The weighty and lofty days High Holidays are upon us. The beginning of the Jewish New Year heralds us to pause from the mundane, from our ordinary daily lives, to take stock. Are we doing okay?
Our pockets may be full, but what about our souls? Goals from last year may have been reached, but were some downgraded in importance or did anything slip through the cracks of convenience? Are we self-aware enough to to honestly assess, and more importantly, to look towards the future with prayer and hope? Do we need to dig down to find the conviction to make the most and the best of life while conforming to the standards carefully and skillfully handed down for generations?
When one’s life has been interrupted, however, when life’s dreams and hopes have been shattered, these critical holy days take on other meaning. How can we pray to the Entity who partnered with us to create the spirit of our child, but who then turned around and snatched him back? A fistful of our future died along with Gilad, always our child, but in reality no longer counted among our offspring. Our legacy was supposed to be in the form of the children we assumed would outlive us.
So we adjust, and we deflect. Occasionally we step out during the prayers that speak of life and death, especially the one that reels off unnecessarily, and in gruesome detail, ways one may exit this world. Other times we find books to read that speak to our broken spirit and our spiritual challenges. The machzor is full of praise to Gd, and while we don’t always agree with the liturgy, we pronounce those that are innocuous. And sometimes we take a step back, albeit away from the prayer book, and look around the synagogue at the larger picture of community, the remaining thriving family, the health we certainly don’t take for granted, the bills we are able to pay. Through tears and frustrated emotions, and — dare I say — with envy towards those around us who seem satisfied, we check our disappointment at the door and focus on the good that is present in our life. Our survival plan is the kit bag we carry everywhere.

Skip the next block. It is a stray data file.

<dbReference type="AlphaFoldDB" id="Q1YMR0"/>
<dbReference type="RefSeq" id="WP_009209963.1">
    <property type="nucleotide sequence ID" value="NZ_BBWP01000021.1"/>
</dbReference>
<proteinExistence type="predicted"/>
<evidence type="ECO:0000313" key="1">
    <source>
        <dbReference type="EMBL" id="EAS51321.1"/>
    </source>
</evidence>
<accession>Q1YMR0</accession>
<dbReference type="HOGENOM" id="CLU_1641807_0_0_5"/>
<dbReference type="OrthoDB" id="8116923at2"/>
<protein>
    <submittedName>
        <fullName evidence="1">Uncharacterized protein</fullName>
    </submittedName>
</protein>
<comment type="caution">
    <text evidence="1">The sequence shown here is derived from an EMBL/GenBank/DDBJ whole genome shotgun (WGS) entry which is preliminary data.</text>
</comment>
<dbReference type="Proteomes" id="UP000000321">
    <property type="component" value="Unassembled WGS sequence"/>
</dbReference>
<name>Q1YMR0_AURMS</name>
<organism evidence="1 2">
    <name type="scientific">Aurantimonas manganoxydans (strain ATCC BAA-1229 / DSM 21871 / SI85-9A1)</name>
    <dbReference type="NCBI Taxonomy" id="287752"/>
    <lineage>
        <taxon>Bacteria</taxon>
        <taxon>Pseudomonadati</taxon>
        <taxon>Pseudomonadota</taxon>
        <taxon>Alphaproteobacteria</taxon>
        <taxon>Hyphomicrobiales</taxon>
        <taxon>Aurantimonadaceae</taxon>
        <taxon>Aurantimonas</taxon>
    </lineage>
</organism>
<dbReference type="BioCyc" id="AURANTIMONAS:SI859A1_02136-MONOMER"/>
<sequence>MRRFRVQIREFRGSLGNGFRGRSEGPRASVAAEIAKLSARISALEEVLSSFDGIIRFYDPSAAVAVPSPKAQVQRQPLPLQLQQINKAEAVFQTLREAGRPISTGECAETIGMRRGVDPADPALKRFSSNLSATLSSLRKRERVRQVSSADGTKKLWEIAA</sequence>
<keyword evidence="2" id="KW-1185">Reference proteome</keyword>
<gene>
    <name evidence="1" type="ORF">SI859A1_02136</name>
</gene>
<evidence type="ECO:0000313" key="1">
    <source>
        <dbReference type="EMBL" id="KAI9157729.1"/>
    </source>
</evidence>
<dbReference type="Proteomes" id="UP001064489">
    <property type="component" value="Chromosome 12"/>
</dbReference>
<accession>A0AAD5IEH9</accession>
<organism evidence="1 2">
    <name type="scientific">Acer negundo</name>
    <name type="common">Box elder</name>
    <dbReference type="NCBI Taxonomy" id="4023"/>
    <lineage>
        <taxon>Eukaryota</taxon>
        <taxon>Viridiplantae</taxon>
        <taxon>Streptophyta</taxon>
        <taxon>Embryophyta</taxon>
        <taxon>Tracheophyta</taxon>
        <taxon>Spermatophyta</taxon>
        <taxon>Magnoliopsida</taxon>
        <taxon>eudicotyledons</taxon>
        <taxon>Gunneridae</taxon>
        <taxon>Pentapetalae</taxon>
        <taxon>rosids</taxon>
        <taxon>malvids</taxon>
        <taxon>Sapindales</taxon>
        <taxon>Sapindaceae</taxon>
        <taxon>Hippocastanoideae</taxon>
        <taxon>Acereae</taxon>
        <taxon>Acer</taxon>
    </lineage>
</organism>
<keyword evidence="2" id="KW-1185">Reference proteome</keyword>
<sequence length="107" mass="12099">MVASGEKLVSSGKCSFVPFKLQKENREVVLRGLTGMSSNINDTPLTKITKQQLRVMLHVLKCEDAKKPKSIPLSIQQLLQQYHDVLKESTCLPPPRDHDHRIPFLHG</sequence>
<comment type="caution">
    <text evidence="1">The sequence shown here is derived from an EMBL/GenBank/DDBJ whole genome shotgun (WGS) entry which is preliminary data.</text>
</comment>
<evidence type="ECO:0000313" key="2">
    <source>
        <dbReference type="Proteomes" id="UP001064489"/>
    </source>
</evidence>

We are but infinitesimal cogs in the great wheel of life. Earlier generations were unaware of their future in us, and, in turn, we’ll be unknown in the centuries to come. But the key is to live our life so that we can leave a piece of ourselves behind, so that we can be remembered. In that way life becomes an amalgam of all the souls who have ever treaded, lightly or with great commotion, upon this earth.
Our sweet precious Gilad Hillel left us before he was fully able to make his mark on the world. Or did he? Gilad did not receive a university degree, yet he learned more than others do in a longer lifetime. He did not have the opportunity to reach professional or financial success, but he certainly possessed a remarkable self-assuredness and was surrounded by a constellation of friends who utterly loved him. And now we have entered the era of his peers naming their children in his honor and memory. Even in one’s absence, there are ways to distinguish a life.